The saw-toothed grain beetle is one of the most common insects in stored grain,cereal,peanuts and dried fruits products. The saw-toothed grain beetle is one of the most common insects infesting grain products. An infestation may begin at the time of manufacture or processing, in warehouses of food distributors in transit, on the grocers' shelves, or in the home. Most food processors and handlers make every effort to avoid insect infestations, but occasionally the efforts fail. Both the adults and the larvae feed on foods of vegetable origin, especially grain and grain products such as flour, pasta products, cereals, dried dog foods, nuts, candies, dried fruits, yeast, tobacco, and dried meats. Management measures for saw-toothed grain beetles are the same as for other stored grain pests. Bringing the infestation quickly under control can help prevent losses of quantities of foods stored on kitchen and pantry shelves.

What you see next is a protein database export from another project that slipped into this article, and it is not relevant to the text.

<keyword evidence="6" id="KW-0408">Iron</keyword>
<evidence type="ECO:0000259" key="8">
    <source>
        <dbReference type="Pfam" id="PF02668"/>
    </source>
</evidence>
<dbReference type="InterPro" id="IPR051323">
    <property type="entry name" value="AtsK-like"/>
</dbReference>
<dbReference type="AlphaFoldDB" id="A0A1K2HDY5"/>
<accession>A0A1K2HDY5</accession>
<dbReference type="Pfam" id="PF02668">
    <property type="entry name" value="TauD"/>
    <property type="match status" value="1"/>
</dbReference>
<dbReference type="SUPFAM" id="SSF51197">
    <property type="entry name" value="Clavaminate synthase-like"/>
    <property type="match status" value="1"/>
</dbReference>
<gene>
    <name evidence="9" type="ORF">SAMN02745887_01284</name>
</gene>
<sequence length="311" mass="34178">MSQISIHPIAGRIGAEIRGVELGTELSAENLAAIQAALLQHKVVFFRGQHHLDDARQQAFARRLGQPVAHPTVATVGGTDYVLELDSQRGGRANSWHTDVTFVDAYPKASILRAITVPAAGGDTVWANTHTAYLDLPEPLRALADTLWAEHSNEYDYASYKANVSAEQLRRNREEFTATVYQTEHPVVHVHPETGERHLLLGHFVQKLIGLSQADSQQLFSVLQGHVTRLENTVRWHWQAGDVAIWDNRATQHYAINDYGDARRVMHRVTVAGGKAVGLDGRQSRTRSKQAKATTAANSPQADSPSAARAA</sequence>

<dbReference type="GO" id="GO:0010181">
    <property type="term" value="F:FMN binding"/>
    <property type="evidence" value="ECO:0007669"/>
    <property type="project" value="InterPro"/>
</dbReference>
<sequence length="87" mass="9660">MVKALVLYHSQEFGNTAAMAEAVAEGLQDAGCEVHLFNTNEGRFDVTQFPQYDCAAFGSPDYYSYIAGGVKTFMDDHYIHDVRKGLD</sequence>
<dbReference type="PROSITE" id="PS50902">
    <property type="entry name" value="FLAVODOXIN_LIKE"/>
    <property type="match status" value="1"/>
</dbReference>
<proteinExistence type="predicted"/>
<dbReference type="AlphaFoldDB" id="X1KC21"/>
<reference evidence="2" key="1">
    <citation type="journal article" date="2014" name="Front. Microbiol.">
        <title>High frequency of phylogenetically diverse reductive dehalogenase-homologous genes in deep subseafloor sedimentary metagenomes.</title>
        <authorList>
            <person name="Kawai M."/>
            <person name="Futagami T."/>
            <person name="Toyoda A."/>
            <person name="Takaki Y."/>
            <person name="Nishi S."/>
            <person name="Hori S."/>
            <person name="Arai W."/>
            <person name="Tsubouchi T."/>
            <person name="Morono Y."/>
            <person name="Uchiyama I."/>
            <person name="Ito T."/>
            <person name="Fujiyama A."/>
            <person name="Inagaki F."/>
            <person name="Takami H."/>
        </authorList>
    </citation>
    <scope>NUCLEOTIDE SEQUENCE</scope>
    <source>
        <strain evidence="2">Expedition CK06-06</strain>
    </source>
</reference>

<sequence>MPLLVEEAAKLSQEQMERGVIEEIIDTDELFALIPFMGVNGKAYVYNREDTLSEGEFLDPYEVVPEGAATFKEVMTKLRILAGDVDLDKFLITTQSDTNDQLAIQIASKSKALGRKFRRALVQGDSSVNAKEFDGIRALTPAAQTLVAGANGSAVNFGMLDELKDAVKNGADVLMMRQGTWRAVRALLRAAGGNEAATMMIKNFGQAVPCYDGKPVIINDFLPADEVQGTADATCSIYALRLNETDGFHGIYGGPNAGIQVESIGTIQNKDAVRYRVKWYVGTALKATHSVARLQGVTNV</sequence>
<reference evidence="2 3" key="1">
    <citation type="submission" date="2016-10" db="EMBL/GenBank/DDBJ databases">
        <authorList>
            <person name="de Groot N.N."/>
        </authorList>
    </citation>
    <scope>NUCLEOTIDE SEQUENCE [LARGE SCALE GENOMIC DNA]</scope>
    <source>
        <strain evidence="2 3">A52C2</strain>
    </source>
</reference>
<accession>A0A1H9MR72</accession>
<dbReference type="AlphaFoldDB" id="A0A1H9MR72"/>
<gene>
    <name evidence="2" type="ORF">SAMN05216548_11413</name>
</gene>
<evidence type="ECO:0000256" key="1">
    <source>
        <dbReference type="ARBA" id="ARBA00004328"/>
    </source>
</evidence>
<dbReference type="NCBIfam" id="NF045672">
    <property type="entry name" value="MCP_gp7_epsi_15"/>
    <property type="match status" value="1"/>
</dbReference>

Adult is brown and is approximately 3 mm. Mature larva is yellowish white. Adult has a flattened body. Thorax (chest) has saw-toothed pattern on each side and three distinct ridge lines on top. Adults climb vertical surfaces. Wings are present, developed, but they do cannot fly.
The female lays eggs singly or in small batches in the food product. She lays about 200 eggs in her lifetime. Eggs hatch after about 8 days. The life cycle takes about 35 days and the larvae feed in the top few centimeters of the food stuff. Adults usually live around 6 to 10 months.
The larvae develop in flour, cereal products, and many other dried foods, including grains, cereals, bread, pasta products, dried meat, dried fruit and nuts, sugar, chocolate, candy, tobacco products and drugs. It is a common pest not only in grain bins, but also, mills, processing plants, warehouses, and kitchens. In grain bins, it feeds on broken kernels and grain residues. The beetles can chew through sealed packaging such as cardboard boxes, plastic bags and foil wrappings.